Cranbrook School delayed acting on Nazi salutes, anti-Semitism

Eastern suburbs private school Cranbrook was made aware of anti-Semitic bullying and provided with video footage of a boy in full uniform at school performing a Nazi salute but did not respond for over five weeks.

The Herald can reveal Cranbrook was the unnamed independent boys’ school that featured in a Sun-Herald story last week about rising incidents of anti-Semitism at Sydney schools, after several families came forward to identify the school.

Cranbrook is dealing with at least three families over anti-Semitic incidents at the school.Credit:Flavio Brancaleone

Cranbrook headmaster Nicholas Sampson confirmed in a statement that the school had been working with the families of three students who were targets of anti-Semitic behaviour and slurs in the senior school.

“The school has made it clear to students that it’s not only their conduct that is unacceptable, it is their total lack of perception of the abhorrence of their slurs,” Sampson said. “We have made it clear that there is no tolerance for it and repercussions will be material.”

A student from Sydney’s Cranbrook boys private demonstrates anti-Semitic behaviour in an undated image.

Sampson said the school had increased its formal and informal education on the matter and strengthened alliances with external organisations such as the NSW Jewish Board of Deputies.

In a letter sent to Cranbrook families on Thursday, Sampson said the school was holding assemblies and other sessions because of “a noticeable shift in anti-social and discriminatory behaviour”. He said this included “slurs” that are “abhorrent” but did not provide detail.

The story on Sunday included a parent saying his son was targeted by a large group of bullies who regularly referred to Jewish students as “Jew” rather than by name and performed Nazi salutes in their presence. Some of the victims are descendants of Holocaust survivors.

Several families whose sons attend Cranbrook have come forward to share further details. They spoke on condition of anonymity because they feared repercussions from both the bullies and school leadership, but say they want the school named because they believe the only way to get major cultural change is to openly acknowledge the issue.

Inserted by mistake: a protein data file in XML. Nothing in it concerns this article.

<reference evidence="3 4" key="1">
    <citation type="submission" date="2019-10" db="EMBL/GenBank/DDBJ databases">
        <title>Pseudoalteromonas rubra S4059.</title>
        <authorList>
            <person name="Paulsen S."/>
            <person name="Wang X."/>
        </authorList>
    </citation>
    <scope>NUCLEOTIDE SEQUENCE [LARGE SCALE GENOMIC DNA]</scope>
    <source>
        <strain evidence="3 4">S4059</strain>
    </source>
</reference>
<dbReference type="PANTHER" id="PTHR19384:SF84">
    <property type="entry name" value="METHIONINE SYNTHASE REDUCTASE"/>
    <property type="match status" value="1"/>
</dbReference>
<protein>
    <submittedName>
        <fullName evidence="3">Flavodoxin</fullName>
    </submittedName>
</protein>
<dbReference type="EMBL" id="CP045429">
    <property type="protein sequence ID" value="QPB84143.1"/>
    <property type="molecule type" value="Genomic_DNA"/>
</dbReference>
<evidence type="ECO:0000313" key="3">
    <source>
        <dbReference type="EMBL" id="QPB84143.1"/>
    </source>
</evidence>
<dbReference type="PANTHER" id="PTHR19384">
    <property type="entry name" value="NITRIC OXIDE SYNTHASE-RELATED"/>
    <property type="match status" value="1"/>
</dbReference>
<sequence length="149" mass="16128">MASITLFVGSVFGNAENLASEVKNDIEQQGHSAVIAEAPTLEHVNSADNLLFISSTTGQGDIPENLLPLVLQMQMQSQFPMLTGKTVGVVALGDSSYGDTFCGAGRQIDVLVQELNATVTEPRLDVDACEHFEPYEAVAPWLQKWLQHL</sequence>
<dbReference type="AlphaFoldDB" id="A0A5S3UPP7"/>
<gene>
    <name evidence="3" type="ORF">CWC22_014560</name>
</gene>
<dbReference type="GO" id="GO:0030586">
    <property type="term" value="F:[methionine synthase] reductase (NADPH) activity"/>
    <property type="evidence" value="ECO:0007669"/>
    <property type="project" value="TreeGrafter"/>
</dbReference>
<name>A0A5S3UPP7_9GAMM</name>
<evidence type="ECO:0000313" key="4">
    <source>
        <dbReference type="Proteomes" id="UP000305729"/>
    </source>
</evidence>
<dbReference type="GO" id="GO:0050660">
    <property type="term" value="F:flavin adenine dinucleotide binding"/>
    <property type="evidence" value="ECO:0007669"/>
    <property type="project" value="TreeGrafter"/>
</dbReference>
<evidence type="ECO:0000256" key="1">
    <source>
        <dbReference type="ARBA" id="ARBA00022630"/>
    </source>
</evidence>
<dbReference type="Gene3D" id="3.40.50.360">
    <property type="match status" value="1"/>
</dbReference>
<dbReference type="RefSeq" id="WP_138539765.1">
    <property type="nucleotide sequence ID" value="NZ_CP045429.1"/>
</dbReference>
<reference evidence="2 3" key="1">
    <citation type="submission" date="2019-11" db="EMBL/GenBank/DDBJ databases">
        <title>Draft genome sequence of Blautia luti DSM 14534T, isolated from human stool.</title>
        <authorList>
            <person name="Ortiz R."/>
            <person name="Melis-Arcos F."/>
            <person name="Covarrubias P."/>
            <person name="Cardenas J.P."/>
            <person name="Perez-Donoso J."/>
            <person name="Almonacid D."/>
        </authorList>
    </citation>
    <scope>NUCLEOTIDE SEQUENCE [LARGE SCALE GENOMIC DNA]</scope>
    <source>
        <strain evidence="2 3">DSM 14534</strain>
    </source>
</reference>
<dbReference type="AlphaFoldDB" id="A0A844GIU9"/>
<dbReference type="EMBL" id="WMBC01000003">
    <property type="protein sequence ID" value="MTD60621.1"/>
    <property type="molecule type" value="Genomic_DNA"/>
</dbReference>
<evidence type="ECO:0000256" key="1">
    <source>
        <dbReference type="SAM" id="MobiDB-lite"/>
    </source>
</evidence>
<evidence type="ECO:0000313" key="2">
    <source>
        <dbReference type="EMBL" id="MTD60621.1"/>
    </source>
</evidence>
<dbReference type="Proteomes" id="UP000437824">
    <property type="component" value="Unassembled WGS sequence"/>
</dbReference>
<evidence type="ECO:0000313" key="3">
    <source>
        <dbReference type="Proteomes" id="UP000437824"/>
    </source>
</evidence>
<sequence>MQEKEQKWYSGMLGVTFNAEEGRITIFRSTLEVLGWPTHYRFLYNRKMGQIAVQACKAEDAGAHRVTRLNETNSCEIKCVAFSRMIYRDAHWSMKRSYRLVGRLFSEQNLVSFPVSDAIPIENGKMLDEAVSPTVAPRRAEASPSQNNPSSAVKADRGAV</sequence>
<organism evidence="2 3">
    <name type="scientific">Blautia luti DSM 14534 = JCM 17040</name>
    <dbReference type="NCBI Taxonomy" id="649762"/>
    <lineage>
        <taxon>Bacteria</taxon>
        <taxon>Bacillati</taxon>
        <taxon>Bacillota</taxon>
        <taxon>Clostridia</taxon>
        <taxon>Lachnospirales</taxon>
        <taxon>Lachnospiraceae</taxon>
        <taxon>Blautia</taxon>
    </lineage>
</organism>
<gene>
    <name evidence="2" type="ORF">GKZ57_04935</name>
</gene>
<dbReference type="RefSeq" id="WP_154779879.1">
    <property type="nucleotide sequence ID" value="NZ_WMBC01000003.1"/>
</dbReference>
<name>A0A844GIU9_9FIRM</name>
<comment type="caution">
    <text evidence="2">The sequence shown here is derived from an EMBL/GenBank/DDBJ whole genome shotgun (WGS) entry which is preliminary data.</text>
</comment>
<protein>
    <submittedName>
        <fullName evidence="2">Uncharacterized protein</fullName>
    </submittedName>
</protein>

It comes amid an apparent power struggle at Cranbrook, with different factions disagreeing over school leadership, the recent decision to go co-educational and contesting seats on the school council at the annual general meeting in May.

The incidents include a family who, in June, sent the school a video of a boy performing a Nazi salute in the locker room in mid-June. The headmaster met the family the next day and promised a follow-up, but five weeks later the family were still waiting. On July 29, they escalated it to the school council, which prompted the school to respond.

NSW Jewish Board of Deputies chief executive Darren Bark said, “It is critical that schools and educational institutions act upon reports of any bullying, racism or discrimination immediately and without delay.”

The video was circulated among a small group of parents, school staff and the members of the school council, and has been shared with the Herald, though not by the family who made the complaint.

Two independent sources with direct knowledge of the matter have verified the dates of when it was reported to the school and escalated to the school council, and the school has not disputed this timeline.

The meeting was near the end of term, with Cranbrook vacation running from June 24 to July 19. Sampson was away overseas for professional reasons for some of that time and there was an acting headmaster.

In another case, a mother of a Cranbrook student said the original Sun-Herald report prompted her to check her son’s phone. She discovered a photo that had been shared with him, which had been doctored to show a student with a Nazi symbol on his armband.

One father said he was speaking out because the school’s response to reports of anti-Semitic bullying had been inadequate so far, consisting only of “a couple of announcements and speeches in assembly”.

He said the publicity surrounding reports of toxic behaviour at Knox Grammar had prompted the sort of soul-searching he wanted to see at Cranbrook.

“That’s how you get cultural change,” he said. “The way it’s been handled to date [at Cranbrook, is that] everything’s been dealt with very privately.”

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